But to the Hallelu YAH of our sixth verse, the voice of the great multitude, and the voice of the many waters, and the voice of the mighty thunderings do not prefix "Amen". Theirs is the utterance of the Hallelu YAH of the first time. There are no thunders connected with the "AMEN; Ha/lelu YAH;" for all that succeeds this celebration is "Glory to the Deity in the highest heaven, over the earth peace and good will to men". The Hal/elu YAH of the first time not only celebrates the ruin of the great harlot, and the prevailing of the Omnipotent, but gives the reason why they, the "heaven, and the holy apostles, and prophets" slain by her, are able to respond to the exhortation to "rejoice over her". They say, "we can rejoice and exult, and we have given the glory to him; for the marriage of the Lamb hath come, and his betrothed hath made herself  ready And to her it hath been given that she may have been clothed with fine linen pure and resplendent; for the fine linen is the righteous actions of the saints". All this had been done in Teman, and before the Bride had been established upon Mount Zion. It is true that the English Version reads differently. It renders the verb chairomen and agalliome-tha, and domen, as imperatives instead of subjunctives; and elthe, as a present instead of a past tense: and peribaletai, a clothing to be effected that "she should be arrayed". But this is all incorrect, and anachronistic. The betrothed had made herself ready by deeds of righteousness; on account of which she had been married or united to the Lamb, in being invested with the clothing of incorruption. This enabled her constituents, "the heaven, and the holy apostles and prophets" to rejoice and exult; and they needed not to be exhorted to "give honor" to YAR; for, as they say, "we have given the glory to him". Their investment with the fine linen of incorruption, as the reward according to their pure and resplendent works, was preliminary to judgment being given them for execution upon the Great Harlot and the ten-horned Scarlet Beast that carried her. They had been clothed, and had thereby been made invincible; but it was not until the occasion of the first Hallelu YAR celebration, commemorating the destruction of the Great Harlot, that the prowess of the Omnipotent YAH, in concert with His previously prepared Bride, was celebrated by the "much people in the heaven".

This first Hallelu YAH will be a great festival. John was commanded to write, and to say, "Blessed are they who have been called," or invited, "to the feast of the marriage of the Lamb". There will be two classes that will be blessed; the first consisting of those who, having believed the gospel of the kingdom, been immersed, and thenceforth continued patiently in well-doing till death, have been restored to life; and subsequently, on account of the purity and brightness of their character in Christ, clothed upon with the fine linen of incorruption: and the second class consisting of the "many waters," or peoples, who may have already become joined to YAR as the subjects of his dominion. These, then, blessed in Abraham and his Seed, partake of "the feast of fat things, a feast of wines on the lees, of fat things full of marrow, of wines on the lees well refined, made by YARWEH Tz'vaoth in Mount Zion". The destruction of the Great Harlot corrupter of the earth, will prepare many people for the reception of the light. The veil spread over them will be removed; and they will be able to "buy wine and milk without money and without price" (Isa. 25:6,7; 55:1). Thus a new world will be in process of development, the heavens of which will be the blessed brethren of the Lord Jesus; and the earth thereof, the "many waters" of their dominion; the voice of each ascending in praise of YAHWEH Elohim, the all-powerful, because he hath prevailed (verse 6).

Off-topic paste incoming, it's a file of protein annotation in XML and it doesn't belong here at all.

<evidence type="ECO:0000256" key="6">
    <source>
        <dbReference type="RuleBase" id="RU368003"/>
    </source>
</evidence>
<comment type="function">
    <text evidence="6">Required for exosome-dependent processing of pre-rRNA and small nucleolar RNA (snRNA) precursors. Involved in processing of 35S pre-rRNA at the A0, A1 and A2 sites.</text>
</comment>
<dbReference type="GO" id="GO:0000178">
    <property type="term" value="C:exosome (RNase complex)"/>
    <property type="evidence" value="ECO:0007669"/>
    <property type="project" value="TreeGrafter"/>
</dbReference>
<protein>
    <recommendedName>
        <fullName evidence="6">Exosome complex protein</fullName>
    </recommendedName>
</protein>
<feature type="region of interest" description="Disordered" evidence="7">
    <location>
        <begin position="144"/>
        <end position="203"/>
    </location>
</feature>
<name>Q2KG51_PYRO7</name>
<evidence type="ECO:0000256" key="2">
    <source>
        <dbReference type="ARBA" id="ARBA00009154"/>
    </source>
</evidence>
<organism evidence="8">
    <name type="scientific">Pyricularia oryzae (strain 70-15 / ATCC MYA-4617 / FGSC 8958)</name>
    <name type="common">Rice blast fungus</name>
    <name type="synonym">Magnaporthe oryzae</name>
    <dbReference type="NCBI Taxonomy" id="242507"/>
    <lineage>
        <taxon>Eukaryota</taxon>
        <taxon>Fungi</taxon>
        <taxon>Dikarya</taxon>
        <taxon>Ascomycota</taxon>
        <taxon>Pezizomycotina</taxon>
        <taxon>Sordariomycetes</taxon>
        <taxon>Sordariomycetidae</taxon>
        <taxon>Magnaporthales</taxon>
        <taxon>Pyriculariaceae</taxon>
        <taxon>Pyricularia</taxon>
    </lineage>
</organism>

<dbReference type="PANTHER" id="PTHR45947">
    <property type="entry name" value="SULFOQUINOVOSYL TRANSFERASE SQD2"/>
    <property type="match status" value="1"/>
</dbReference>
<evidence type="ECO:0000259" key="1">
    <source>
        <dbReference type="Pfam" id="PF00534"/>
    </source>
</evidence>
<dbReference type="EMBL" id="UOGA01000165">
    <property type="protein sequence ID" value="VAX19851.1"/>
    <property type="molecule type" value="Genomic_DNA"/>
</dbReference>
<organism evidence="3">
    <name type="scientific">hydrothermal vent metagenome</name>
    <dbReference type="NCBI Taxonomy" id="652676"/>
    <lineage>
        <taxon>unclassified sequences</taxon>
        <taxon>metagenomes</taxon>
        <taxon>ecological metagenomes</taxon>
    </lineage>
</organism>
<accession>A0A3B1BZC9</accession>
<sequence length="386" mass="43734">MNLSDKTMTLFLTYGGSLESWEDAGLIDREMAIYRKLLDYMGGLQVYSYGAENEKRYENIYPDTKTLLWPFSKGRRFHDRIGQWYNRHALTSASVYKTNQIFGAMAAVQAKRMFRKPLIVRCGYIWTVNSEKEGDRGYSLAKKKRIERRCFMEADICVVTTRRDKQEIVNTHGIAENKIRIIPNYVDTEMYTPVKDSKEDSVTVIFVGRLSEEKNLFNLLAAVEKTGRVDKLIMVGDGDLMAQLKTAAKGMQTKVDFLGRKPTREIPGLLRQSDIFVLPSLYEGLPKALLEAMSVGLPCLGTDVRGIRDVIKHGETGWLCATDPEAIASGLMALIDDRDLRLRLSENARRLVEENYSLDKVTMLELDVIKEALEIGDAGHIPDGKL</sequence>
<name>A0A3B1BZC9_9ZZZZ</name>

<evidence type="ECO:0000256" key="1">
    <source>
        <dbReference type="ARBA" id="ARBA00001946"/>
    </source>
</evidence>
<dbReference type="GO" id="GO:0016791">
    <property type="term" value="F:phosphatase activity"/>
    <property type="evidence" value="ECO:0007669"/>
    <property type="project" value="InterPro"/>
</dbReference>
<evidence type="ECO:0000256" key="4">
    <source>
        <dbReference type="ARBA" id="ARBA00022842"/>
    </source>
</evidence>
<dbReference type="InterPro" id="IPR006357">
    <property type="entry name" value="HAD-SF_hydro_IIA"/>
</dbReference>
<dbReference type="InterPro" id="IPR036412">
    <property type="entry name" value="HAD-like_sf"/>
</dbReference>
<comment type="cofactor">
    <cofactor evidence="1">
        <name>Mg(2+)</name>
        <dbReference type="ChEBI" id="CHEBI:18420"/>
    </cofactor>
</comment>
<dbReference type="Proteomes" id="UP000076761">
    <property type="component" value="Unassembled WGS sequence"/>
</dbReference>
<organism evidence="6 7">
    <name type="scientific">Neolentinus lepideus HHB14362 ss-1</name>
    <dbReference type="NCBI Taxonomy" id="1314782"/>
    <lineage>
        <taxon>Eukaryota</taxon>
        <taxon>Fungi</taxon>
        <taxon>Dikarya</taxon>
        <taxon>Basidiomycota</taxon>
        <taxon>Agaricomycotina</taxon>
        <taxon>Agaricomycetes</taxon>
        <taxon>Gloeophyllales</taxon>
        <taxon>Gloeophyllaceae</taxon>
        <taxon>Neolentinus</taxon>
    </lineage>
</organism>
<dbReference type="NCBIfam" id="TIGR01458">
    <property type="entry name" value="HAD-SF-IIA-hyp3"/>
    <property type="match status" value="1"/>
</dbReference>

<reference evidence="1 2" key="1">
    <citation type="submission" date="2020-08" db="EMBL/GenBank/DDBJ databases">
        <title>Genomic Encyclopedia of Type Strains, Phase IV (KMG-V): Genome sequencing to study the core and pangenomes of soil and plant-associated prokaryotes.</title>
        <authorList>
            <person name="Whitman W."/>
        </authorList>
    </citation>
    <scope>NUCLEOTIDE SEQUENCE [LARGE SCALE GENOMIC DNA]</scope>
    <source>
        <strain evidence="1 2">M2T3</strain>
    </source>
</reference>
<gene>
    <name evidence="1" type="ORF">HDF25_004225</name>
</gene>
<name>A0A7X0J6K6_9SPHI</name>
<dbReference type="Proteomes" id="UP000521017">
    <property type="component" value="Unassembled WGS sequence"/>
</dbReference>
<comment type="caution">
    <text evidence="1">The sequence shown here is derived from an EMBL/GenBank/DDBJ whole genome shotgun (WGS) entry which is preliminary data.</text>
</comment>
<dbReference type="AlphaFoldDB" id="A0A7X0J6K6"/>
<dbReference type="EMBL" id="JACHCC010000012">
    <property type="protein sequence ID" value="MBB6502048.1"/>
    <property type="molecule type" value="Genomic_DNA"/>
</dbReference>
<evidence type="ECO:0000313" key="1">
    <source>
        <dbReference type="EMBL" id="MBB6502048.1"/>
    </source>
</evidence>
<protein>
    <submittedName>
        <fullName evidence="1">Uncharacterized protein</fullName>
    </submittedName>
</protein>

"And he said to me," saith John, "these are the true words of the Deity" - these words delivered to John by the angel, at whose feet he prostrated himself to do him homage. But the angel, or bearer of the words, forbade the reverence, and said, "l am thy fellow-servant, and of thy brethren that have the testimony of Jesus: do homage to the Deity: for the testimony of Jesus is the spirit of the prophecy". These words are parallel with ch. 22:7-10, and refer to the time of the fulfillment of the promise, "Behold I come suddenly," or "as a thief'. John and the Angel in the scene personate the Brethren of Christ. They were the fellow-servants, brethren, and prophets, who keep the sayings of the Apocalyptic prophecy - who keep in memory the sayings, and who keep them in the sense of executing the judgments of the seventh vial. The angel's refusal of John's adoration was a direct rebuke of those professors who, in the days of the apostles, were beguiling themselves and others of their reward, in a voluntary humility and worshipping of angels (Col. 2:18)-a rebuke which would make the Apocalypse itself quite distasteful to them. The angel's declaration in the scene, indicated that the class he represented was restored to life; for he says he was of them. John and he meet in "the time of the dead", and see and hear the things of the prophecy in their fulfillment, which they were before acquainted with only in vision when the Apocalypse was communicated in Patmos. John had not yet attained to the angelic nature; if he had he would not have dramatically prostrated himself before the angel to do him reverence. All who are "equal to the angels" fall down before the throne, and do homage only to the Deity after the example of their representatives, the twenty-four elders, and the four living ones in the fourth and fifth chapters, and in ch. 11:16,17 of this wonderful book.